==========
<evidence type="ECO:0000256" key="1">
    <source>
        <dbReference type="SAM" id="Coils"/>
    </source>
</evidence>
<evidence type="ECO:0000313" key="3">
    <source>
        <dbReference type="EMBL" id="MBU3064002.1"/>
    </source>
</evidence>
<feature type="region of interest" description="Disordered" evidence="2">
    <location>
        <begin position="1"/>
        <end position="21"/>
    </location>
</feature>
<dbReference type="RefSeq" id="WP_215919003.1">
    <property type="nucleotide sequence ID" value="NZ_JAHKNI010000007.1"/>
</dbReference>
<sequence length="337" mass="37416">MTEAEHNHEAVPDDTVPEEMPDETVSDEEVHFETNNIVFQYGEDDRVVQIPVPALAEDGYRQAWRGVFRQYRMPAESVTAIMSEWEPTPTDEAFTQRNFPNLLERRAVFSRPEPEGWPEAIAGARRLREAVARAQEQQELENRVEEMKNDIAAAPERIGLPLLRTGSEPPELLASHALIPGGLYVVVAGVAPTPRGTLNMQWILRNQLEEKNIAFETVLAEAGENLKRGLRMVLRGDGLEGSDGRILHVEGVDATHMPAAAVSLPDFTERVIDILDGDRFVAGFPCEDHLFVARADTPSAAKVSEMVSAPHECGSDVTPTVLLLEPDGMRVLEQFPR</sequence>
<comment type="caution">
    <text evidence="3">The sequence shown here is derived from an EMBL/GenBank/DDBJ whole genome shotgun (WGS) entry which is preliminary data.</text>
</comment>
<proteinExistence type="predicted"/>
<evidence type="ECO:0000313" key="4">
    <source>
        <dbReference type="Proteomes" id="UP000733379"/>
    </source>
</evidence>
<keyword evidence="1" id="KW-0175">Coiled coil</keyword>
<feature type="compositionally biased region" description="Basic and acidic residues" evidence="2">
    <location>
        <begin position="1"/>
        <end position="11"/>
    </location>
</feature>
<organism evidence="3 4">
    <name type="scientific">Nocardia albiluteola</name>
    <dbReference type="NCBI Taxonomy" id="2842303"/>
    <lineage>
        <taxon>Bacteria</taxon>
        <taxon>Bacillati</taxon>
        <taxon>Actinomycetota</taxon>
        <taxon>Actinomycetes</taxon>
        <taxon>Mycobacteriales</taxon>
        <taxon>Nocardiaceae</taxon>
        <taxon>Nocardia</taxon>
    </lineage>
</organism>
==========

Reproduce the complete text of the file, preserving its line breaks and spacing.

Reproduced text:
<evidence type="ECO:0000256" key="1">
    <source>
        <dbReference type="SAM" id="Coils"/>
    </source>
</evidence>
<evidence type="ECO:0000313" key="3">
    <source>
        <dbReference type="EMBL" id="MBU3064002.1"/>
    </source>
</evidence>
<feature type="region of interest" description="Disordered" evidence="2">
    <location>
        <begin position="1"/>
        <end position="21"/>
    </location>
</feature>
<dbReference type="RefSeq" id="WP_215919003.1">
    <property type="nucleotide sequence ID" value="NZ_JAHKNI010000007.1"/>
</dbReference>
<sequence length="337" mass="37416">MTEAEHNHEAVPDDTVPEEMPDETVSDEEVHFETNNIVFQYGEDDRVVQIPVPALAEDGYRQAWRGVFRQYRMPAESVTAIMSEWEPTPTDEAFTQRNFPNLLERRAVFSRPEPEGWPEAIAGARRLREAVARAQEQQELENRVEEMKNDIAAAPERIGLPLLRTGSEPPELLASHALIPGGLYVVVAGVAPTPRGTLNMQWILRNQLEEKNIAFETVLAEAGENLKRGLRMVLRGDGLEGSDGRILHVEGVDATHMPAAAVSLPDFTERVIDILDGDRFVAGFPCEDHLFVARADTPSAAKVSEMVSAPHECGSDVTPTVLLLEPDGMRVLEQFPR</sequence>
<comment type="caution">
    <text evidence="3">The sequence shown here is derived from an EMBL/GenBank/DDBJ whole genome shotgun (WGS) entry which is preliminary data.</text>
</comment>
<proteinExistence type="predicted"/>
<evidence type="ECO:0000313" key="4">
    <source>
        <dbReference type="Proteomes" id="UP000733379"/>
    </source>
</evidence>
<keyword evidence="1" id="KW-0175">Coiled coil</keyword>
<feature type="compositionally biased region" description="Basic and acidic residues" evidence="2">
    <location>
        <begin position="1"/>
        <end position="11"/>
    </location>
</feature>
<organism evidence="3 4">
    <name type="scientific">Nocardia albiluteola</name>
    <dbReference type="NCBI Taxonomy" id="2842303"/>
    <lineage>
        <taxon>Bacteria</taxon>
        <taxon>Bacillati</taxon>
        <taxon>Actinomycetota</taxon>
        <taxon>Actinomycetes</taxon>
        <taxon>Mycobacteriales</taxon>
        <taxon>Nocardiaceae</taxon>
        <taxon>Nocardia</taxon>
    </lineage>
</organism>